Defendant contends that she cannot seek relief from the
Bureau of Prisons because this Court deprived her of her
right to due process by not advising her that the time spent
on home detention would not be credited against her sentence
of imprisonment. (Doc. No. 168 at 2). Because of this alleged
lack of notice, she argues that she must be given credit for
her time in home detention. (Id. at 3). She also
argues that 18 U.S.C. § 3585(b) is unconstitutionally
vague and that she did not intelligently elect bail.
(Id. at 4). For the following reasons, the motion
will be dismissed.
there is no “Rule 59(e)” in the Federal Rules of
Criminal Procedure. Defendant's motion appears to be a
reference to Federal Rule of Civil Procedure 59(e), which
provides that in a civil case a motion to alter or amend a
judgment may be made within 28 days after entry of the
judgment. Defendant's motion would be untimely under
Federal Rule of Civil Procedure 59(e). More importantly, she
cannot use the Federal Rules of Civil Procedure to challenge
her sentence in a criminal case. See United States v.
Leake, 96 Fed.Appx. 873, at *1 (4th Cir. 2004).
Accordingly, defendant's motion is not cognizable under
Rule 59(e), and she has not presented a basis for this
Court's jurisdiction over the motion.
defendant has not shown that she has exhausted her
administrative remedies. Defendant is requesting a
determination of time-credit on the sentence that this Court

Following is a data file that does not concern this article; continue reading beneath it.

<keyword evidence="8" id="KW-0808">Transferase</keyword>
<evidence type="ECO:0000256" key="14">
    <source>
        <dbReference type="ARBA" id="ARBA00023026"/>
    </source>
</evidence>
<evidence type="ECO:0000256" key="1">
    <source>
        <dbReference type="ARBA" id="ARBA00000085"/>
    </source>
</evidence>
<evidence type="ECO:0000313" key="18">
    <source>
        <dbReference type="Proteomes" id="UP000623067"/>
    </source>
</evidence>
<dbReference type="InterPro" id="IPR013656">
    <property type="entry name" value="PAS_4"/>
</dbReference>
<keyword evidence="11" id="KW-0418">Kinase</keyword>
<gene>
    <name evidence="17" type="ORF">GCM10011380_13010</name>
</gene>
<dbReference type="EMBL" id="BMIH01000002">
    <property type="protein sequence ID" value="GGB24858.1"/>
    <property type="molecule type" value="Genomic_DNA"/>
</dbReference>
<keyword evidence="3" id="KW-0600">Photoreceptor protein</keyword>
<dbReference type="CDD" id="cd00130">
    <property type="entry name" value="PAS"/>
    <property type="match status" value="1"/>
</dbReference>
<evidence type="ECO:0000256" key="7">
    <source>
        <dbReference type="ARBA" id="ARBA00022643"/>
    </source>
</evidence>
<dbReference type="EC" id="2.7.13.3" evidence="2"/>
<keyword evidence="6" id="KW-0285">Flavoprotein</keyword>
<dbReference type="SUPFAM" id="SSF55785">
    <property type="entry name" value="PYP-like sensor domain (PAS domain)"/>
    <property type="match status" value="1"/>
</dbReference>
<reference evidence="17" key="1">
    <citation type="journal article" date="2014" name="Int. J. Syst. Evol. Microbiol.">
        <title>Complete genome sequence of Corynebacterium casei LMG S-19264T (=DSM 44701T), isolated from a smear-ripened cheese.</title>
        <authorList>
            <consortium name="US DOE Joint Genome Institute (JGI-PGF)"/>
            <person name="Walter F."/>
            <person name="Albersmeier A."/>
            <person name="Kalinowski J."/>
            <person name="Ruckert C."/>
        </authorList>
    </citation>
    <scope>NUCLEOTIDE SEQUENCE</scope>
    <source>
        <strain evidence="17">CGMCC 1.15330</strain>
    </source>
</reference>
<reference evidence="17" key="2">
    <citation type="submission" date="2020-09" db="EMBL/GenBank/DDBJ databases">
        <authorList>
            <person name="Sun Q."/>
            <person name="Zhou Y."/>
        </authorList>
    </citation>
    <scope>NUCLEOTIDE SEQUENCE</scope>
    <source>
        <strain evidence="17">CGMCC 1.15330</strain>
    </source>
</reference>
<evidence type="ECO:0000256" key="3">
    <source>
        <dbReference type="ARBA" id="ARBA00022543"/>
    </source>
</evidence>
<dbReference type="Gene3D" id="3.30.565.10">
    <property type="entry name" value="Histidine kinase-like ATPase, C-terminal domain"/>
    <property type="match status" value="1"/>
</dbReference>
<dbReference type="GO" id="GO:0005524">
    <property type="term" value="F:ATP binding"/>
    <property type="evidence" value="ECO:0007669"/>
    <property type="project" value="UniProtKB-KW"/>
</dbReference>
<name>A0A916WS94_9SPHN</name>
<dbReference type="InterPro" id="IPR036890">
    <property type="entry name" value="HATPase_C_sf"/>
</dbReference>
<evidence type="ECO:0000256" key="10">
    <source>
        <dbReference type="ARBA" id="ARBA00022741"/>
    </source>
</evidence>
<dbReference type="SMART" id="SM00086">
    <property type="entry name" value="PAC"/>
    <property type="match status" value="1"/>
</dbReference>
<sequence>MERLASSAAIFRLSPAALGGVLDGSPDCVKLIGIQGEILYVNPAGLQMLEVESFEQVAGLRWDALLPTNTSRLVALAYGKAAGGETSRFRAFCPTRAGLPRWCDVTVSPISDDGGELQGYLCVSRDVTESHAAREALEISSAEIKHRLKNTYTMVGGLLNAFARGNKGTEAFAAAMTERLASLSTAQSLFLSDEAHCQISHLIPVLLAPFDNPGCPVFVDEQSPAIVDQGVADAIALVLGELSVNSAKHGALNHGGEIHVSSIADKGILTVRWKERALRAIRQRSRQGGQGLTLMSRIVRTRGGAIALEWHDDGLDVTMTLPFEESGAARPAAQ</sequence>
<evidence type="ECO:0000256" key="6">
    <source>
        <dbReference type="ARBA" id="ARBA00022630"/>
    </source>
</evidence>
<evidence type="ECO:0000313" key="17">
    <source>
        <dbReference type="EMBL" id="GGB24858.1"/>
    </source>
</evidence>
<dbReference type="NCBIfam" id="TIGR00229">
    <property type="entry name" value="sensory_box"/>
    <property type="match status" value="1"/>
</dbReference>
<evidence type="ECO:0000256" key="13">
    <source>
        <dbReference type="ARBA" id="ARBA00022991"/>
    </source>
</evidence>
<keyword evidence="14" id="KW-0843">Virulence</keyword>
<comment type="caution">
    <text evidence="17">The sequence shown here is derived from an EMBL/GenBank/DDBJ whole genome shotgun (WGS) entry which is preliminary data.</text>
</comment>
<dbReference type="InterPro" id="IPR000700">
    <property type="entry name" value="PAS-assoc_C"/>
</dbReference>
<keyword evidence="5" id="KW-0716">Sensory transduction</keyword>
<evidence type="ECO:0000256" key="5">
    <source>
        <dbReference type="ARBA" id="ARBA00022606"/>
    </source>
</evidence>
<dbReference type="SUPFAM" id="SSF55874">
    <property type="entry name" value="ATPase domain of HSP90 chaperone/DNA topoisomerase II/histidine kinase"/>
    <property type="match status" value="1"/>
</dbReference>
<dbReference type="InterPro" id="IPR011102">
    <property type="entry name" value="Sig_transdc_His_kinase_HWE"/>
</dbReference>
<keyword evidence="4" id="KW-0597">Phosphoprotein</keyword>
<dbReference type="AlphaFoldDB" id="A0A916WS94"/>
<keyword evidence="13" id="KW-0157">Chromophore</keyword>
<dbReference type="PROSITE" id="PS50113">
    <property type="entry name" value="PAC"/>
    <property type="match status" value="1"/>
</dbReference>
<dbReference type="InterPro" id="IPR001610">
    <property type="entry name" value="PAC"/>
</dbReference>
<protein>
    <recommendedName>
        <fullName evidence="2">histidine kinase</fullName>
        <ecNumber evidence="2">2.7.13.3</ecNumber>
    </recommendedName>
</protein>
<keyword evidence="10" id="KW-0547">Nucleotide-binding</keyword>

imposed. It is the province of the Attorney General, acting
through the Bureau of Prisons, to give a defendant credit for
the time spent in federal custody before sentencing.
See 18 U.S.C. § 3583(b); United States v.
Wilson, 503 U.S. 329, 333-35 (1992); Harris v.
United States, 2015 WL 8366822, at *4 (W.D. N.C. Dec. 8,
2015). Prisoners must exhaust administrative remedies before
seeking review of time credit calculations in court. See
Wilson, 503 U.S. at 335. Defendant has not shown that
she has exhausted her administrative remedies by presenting
this claim to the Bureau of Prisons. See Carswell v.
O'Brien, 2009 WL 5178372, at *1 (W.D. Va. Dec. 29,
2009) (dismissing § 2241 petition raising time credit
claim for failure to exhaust administrative remedies); Doc.
No. 168 at 2.
this Court lacks jurisdiction to address defendant's
claim under 28 U.S.C. § 2241. Errors challenging the
execution of a sentence, rather than the sentence's
validity, must be filed under 28 U.S.C. § 2241 in the
petitioner's district of confinement. United States
v. Little, 392 F.3d 671, 679-80 (4th Cir. 2004); §
2241(a). A “request for sentencing credit is properly
brought under § 2241, ” even if the basis for the